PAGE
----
Jallikattu as a sport has raised many questions about the nature of the modern state, and the debate around it is becoming increasingly polarised. This excerpt from Jallikattu: Taming the Bull was first published as an opinion piece in The Hindu on 25 January 2017 at the height of the recent protests against the Supreme Court ban on the sport:
A great wave of ethnic sentiment is sweeping across Tamil Nadu. What began as an admirably peaceful protest against restrictions on jallikattu, the Tamil tradition of bull taming, has this week mutated into violent hooliganism and police crackdowns. Many people have been injured across the State, police stations are in flames in some locations, and the State government machinery is getting stretched thin in its attempts to keep protesters, many thousands converging on Chennai’s Marina beach for example, under control.
Beneath the surface of these law-and-order problems, a darker agenda of resurgent Tamil chauvinism also appears to be rearing its ugly head. Not only is the anti-Delhi mood of the mobs becoming more strident by the day, but posters of Velupillai Prabhakaran, late leader of the extremist Liberation Tigers of Tamil Eelam in Sri Lanka, are popping up, as are “secessionist slogans” reported in several protest sites.
These signs are indicative of a deeper play, and it cannot be a coincidence that the spiralling mass demonstrations come at this particular juncture in Tamil politics, when a feverish search is on for political legitimacy, and both major Dravidian parties are facing their toughest test of leadership in recent history.
While jallikattu indeed enjoys a temporal provenance that dates back to the hoary history of Tamil civilisation, as far back as 400-100 BC according to some accounts, the latest legal saga of the “sport” relates directly to the May 7, 2014 decision of the Supreme Court to ban the sport by upholding a notification issued by the Ministry of Environment in 2011 to add bulls to the list of animals whose training and exhibition is prohibited.
Perhaps fearing the loss of political currency associated with the ban in the aftermath of the death of Tamil Nadu Chief Minister Jayalalithaa on December 5, 2016, the State government acted quickly, promulgating an ordinance to amend the Prevention of Cruelty to Animals Act, 1960 (POCA), thus making jallikattu legal again. Legislation was subsequently passed in a special session of the State Assembly on Monday.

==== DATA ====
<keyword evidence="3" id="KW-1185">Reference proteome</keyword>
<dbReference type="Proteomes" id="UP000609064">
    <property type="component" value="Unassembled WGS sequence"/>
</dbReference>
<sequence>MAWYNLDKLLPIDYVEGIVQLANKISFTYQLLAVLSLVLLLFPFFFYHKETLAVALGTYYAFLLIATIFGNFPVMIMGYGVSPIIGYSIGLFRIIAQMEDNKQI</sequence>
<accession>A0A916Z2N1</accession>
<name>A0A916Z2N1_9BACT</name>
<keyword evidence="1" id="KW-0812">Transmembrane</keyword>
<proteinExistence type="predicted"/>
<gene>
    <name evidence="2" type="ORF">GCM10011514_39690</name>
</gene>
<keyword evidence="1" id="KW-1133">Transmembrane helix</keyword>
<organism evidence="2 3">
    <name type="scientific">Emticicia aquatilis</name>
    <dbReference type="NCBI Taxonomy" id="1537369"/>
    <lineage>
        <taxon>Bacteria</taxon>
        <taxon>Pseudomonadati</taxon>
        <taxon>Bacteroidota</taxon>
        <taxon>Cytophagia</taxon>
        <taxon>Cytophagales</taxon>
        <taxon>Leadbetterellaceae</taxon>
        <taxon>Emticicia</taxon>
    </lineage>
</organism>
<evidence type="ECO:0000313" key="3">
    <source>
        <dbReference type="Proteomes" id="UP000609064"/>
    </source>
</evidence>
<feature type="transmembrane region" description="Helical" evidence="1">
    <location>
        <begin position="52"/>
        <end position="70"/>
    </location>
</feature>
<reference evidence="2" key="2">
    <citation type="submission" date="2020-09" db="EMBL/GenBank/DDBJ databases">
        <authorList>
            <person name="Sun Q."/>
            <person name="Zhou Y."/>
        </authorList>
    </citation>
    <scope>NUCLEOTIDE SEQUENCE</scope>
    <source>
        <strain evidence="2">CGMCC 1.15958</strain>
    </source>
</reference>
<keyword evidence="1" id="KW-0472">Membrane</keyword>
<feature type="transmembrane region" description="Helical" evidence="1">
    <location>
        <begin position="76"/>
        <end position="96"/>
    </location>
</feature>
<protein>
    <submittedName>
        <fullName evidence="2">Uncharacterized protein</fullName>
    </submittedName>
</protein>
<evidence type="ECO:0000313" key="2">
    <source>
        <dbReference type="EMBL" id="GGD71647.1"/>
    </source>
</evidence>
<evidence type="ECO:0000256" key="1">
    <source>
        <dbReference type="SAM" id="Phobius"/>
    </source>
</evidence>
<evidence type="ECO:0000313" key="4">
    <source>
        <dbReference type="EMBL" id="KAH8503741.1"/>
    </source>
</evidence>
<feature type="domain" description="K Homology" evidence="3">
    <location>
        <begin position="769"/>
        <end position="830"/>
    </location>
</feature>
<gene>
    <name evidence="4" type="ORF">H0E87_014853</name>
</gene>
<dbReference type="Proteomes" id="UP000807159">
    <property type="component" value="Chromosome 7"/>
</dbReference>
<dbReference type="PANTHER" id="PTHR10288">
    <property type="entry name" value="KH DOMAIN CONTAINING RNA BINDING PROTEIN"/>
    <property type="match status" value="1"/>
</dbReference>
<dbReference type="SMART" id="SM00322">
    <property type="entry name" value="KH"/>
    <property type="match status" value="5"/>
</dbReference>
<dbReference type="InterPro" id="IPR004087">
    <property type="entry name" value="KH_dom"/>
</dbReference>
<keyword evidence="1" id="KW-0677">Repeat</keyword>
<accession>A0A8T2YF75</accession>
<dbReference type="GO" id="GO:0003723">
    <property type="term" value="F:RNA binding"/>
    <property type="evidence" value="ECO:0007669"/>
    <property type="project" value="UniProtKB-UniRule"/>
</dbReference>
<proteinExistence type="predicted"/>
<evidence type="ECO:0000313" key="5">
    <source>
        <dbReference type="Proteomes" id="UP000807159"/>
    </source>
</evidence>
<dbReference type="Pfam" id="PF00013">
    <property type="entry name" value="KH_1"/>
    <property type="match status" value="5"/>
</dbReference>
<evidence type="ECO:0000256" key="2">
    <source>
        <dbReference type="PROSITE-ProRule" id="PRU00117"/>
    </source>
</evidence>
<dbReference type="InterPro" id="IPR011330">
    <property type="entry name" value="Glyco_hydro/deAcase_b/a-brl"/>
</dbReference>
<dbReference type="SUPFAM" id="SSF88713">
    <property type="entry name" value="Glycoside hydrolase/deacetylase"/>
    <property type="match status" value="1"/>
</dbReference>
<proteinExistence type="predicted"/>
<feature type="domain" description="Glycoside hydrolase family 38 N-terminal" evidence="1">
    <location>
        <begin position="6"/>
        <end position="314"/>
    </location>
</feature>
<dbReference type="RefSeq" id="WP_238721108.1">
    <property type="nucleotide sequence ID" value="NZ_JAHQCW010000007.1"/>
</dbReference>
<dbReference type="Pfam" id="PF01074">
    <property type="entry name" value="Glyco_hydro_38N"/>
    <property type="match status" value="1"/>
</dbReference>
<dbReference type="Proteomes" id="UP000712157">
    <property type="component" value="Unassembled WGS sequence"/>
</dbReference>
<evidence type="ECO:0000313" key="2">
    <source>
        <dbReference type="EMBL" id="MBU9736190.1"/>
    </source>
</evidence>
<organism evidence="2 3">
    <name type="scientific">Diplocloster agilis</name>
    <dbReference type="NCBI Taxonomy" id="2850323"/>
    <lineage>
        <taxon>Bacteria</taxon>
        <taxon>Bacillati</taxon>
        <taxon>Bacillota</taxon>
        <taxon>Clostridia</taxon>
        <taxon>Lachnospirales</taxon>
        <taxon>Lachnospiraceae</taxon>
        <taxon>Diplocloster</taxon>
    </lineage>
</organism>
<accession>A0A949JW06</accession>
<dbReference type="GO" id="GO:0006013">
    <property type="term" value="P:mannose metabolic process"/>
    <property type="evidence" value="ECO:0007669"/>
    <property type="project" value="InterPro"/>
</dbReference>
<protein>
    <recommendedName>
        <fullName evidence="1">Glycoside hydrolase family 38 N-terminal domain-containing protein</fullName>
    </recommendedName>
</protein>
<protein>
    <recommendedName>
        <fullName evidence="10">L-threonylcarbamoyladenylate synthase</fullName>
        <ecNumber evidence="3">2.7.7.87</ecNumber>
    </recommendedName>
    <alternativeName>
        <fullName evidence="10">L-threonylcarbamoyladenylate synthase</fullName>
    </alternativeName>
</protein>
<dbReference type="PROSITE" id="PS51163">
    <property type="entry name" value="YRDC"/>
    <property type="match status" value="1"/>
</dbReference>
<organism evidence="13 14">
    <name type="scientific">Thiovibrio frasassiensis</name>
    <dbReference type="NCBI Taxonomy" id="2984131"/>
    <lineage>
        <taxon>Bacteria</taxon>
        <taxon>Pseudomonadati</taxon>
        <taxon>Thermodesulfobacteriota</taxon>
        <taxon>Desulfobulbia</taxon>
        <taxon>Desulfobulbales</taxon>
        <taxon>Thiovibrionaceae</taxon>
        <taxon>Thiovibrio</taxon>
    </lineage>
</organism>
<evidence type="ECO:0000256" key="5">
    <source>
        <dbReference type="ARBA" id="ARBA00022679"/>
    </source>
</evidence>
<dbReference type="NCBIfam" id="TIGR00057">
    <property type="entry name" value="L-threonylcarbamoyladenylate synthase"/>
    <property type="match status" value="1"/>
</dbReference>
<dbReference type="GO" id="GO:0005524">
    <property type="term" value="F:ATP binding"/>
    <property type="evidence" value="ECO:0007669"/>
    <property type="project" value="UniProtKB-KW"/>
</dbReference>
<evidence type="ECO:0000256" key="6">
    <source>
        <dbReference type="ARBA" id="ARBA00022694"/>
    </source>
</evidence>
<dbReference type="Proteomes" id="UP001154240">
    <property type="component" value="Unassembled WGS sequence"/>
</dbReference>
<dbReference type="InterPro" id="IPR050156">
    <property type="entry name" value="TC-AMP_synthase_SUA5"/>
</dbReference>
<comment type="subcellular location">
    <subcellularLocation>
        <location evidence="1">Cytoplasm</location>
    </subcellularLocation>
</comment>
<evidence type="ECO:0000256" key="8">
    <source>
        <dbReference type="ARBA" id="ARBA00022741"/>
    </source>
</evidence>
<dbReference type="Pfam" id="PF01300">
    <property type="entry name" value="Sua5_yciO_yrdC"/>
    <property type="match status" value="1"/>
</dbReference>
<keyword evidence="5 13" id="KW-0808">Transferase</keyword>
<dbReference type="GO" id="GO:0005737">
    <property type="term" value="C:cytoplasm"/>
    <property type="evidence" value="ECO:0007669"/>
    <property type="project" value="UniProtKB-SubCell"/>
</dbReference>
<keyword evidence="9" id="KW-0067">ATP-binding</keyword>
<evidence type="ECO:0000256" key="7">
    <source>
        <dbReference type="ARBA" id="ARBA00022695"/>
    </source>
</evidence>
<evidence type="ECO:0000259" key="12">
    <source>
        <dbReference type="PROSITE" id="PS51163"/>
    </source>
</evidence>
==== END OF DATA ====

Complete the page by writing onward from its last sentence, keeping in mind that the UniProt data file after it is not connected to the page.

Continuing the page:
That, despite this, swelling crowds have continued to bring life to a standstill, that riot-like conditions have gripped other parts of the State such as Alanganallur in Madurai district, and that the anti-New Delhi sentiment continues to stalk the land speak to factors underpinning the civic disturbance that go beyond sentimentalism for jallikattu.
Taking a macro view, at the heart of the debate is the allegation by animal rights organisations such as the Animal Welfare Board of India and the People for the Ethical Treatment of Animals (PETA) that the Bos indicus bulls used in jallikatu are subject to cruelty, are physically and mentally tortured for human pleasure, and the sport is thus directly in contravention of the POCA. This appears to be borne out by a plethora of photographic and video evidence, some of it available on the YouTube channels of the aforementioned animal rights groups.
The countervailing arguments by spokespersons of the jallikattu “movement” include the claim that as a key event of Mattu Pongal, jallikattu is essential to preserving the indigenous bull species, a way of life in rural, pastoral Tamil Nadu, and is indeed a celebrated feature of Tamil identity itself, described as it is at several points in the cherished Sangam literary tradition…
This brings us to the nub of the issue: the role of politics in fomenting or controlling what is being naively dubbed as the ‘Tamil Spring’ by some overzealous pundits…